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Shell vows to keep office, Alaska staff

By Tim Bradner
Alaska Journal of Commerce

Friday, June 18, 2010

Beset by another delay in its planned exploration, Shell officials say the company intends to keep its Alaska offices open and its staff of about 70 intact and working toward a 2011 drilling program.

The company worries, however, that the one-year delay in Arctic drilling ordered by President Barack Obama could become two years because the president’s drilling moratorium could affect federal agencies’ review of permits, Shell spokesman Curtis Smith said.

Meanwhile, the loss of the company’s planned 2010 drilling program, which would have cost $300 million, also means the loss of 700 to 800 direct and indirect jobs in Alaska, the bulk of the direct jobs among contractors and the indirect jobs among the businesses that would have benefited from the paychecks created by Shell this summer.

Shell was planning to drill one or two wells in both the Beaufort and Chukchi seas this summer using the drillship Frontier Discoverer, which is in the Philippines undergoing a retrofit to use ultra-low sulfur diesel fuel.

Some of Shell’s support vessels were en route to Alaska when the moratorium was ordered, and they were rerouted. The drillship had not left the Phillipines.

This is not the first time Shell’s Arctic program has been stopped. In 2007 the company was far along in its plans and had brought its drill fleet to Alaska when environmental groups filed lawsuits and the U.S. 9th Circuit Court of Appeals ordered a halt.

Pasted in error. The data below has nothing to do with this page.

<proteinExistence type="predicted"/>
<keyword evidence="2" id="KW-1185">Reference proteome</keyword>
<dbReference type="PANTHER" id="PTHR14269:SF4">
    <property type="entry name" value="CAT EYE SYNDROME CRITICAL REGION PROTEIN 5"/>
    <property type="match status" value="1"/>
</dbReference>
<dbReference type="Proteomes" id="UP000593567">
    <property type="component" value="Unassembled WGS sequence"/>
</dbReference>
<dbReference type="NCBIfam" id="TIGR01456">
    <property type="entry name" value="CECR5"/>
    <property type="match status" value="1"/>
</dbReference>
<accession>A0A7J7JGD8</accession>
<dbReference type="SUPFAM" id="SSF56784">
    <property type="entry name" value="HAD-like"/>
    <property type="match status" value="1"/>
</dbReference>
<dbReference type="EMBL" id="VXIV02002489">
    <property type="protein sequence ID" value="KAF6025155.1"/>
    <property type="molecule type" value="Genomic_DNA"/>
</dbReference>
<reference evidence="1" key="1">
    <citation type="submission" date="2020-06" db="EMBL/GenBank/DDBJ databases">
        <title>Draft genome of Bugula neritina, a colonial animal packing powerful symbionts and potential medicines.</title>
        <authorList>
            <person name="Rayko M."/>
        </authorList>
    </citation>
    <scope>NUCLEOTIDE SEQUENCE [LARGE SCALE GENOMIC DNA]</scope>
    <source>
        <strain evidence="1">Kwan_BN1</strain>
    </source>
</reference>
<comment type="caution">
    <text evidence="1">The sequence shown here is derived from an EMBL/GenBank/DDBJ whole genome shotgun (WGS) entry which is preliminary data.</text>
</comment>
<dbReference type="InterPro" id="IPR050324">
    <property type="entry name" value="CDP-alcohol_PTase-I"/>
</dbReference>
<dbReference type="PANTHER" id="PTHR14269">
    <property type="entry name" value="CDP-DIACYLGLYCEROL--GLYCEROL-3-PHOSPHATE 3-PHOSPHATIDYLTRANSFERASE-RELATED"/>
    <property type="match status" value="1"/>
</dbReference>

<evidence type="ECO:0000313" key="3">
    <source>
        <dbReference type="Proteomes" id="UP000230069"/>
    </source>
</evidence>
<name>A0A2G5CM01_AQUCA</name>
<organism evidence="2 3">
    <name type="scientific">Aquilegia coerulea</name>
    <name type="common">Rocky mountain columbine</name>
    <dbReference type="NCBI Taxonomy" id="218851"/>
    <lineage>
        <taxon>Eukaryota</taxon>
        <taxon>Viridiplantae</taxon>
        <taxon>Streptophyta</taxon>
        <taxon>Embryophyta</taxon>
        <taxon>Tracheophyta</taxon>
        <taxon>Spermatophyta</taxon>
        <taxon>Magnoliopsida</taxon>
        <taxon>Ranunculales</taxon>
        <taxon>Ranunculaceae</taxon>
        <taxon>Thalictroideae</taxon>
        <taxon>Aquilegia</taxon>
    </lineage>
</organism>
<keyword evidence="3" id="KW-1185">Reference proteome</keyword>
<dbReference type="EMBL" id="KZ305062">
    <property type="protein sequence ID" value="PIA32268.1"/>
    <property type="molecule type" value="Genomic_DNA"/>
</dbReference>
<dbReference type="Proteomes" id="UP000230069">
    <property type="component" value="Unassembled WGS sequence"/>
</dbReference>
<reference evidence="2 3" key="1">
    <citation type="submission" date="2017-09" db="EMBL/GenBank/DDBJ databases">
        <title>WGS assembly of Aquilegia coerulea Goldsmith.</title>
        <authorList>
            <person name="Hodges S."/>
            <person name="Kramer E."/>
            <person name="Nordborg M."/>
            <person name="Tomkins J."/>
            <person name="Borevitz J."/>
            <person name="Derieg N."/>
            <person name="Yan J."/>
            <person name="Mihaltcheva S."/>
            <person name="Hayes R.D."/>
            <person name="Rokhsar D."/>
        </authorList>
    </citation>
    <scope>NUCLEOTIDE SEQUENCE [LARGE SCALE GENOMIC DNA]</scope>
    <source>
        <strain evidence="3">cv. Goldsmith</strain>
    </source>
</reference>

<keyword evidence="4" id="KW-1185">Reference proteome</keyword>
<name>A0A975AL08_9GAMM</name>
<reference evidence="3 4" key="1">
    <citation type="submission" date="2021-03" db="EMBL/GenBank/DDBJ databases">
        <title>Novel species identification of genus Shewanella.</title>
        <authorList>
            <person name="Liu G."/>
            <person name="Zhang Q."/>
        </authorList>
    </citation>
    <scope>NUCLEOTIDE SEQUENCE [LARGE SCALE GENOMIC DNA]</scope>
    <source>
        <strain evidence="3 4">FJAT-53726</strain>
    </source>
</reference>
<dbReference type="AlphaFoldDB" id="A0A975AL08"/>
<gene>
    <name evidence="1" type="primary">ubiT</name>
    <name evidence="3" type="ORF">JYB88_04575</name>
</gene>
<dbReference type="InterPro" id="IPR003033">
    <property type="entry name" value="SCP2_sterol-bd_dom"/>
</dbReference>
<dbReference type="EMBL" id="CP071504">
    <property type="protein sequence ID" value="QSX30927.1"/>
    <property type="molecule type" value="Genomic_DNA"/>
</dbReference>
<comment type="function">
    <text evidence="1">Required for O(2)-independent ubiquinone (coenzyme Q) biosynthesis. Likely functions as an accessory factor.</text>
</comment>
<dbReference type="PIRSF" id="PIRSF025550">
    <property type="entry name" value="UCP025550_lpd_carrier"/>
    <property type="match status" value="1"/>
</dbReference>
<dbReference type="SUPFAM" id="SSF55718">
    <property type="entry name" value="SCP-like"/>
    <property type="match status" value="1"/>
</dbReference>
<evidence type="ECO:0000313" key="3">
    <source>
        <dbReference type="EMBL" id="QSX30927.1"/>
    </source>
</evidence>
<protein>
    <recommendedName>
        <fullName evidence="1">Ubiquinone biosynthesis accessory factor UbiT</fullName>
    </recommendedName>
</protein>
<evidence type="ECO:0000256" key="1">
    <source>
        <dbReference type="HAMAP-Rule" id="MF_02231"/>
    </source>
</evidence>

The latest worry for Shell is that a lack of guidance to federal agencies may delay processing of key permits.

This could effectively delay Shell another year, until 2012, even if the moratorium is lifted next spring, Smith said.

“We’re all looking for guidance as to what the moratorium means. If it means we might be able to drill in 2011, we need to be working on our permits this winter,” he said. “Our worry is that agencies will interpret the moratorium to mean work on permits should stop until it is lifted. If that is their interpretation it could push us into 2012.”

A key concern was a June 18 hearing on appeals of two U.S. Environmental Protection Agency air quality permits before the agency’s Environmental Appeals Board.

EPA issued two separate permits for Shell’s drilling in the Beaufort and Chukchi seas, although the wells would be drilled by the same drillship and support vessels.

Smith said Shell is concerned that environmental groups, referred to as nongovernmental organizations, or NGOs, filing the appeals are asking that the permits be vacated, meaning Shell would have to apply for entirely new air quality permits.

“The appeals board has three choices,” Smith said. “It can have a hearing on the merits of the appeals, as was planned; it can remand the permits back to EPA, which the NGOs prefer and which means we’re back at ground zero, or the board can just stall, which puts these appeals at the bottom of the stack of priorities.”

EPA Region 10 spokesman Mark MacIntyre said the agency does not comment on issues that are in litigation.

It is apparent, however, that Shell will have to file new exploration plans for 2011 with the U.S. Minerals Management Service, and it is unclear how that agency’s pending reorganization will affect processing the exploration plans, which would have to be done this winter, Smith said.

Despite the government-ordered moratorium, the clock is ticking on the primary terms of Shell’s leases off Alaska. Most of the company’s Beaufort Sea leases were issued in 2005, which means the company is now halfway through the primary lease term of 10 years without being able to drill, Smith said.

The Chukchi Sea leases, which Shell paid more than $2 billion in bonus bids, were issued in 2008. So far Shell has spent more than $3 billion on its Alaska exploration with no wells drilled yet.

Tim Bradner can be reached at


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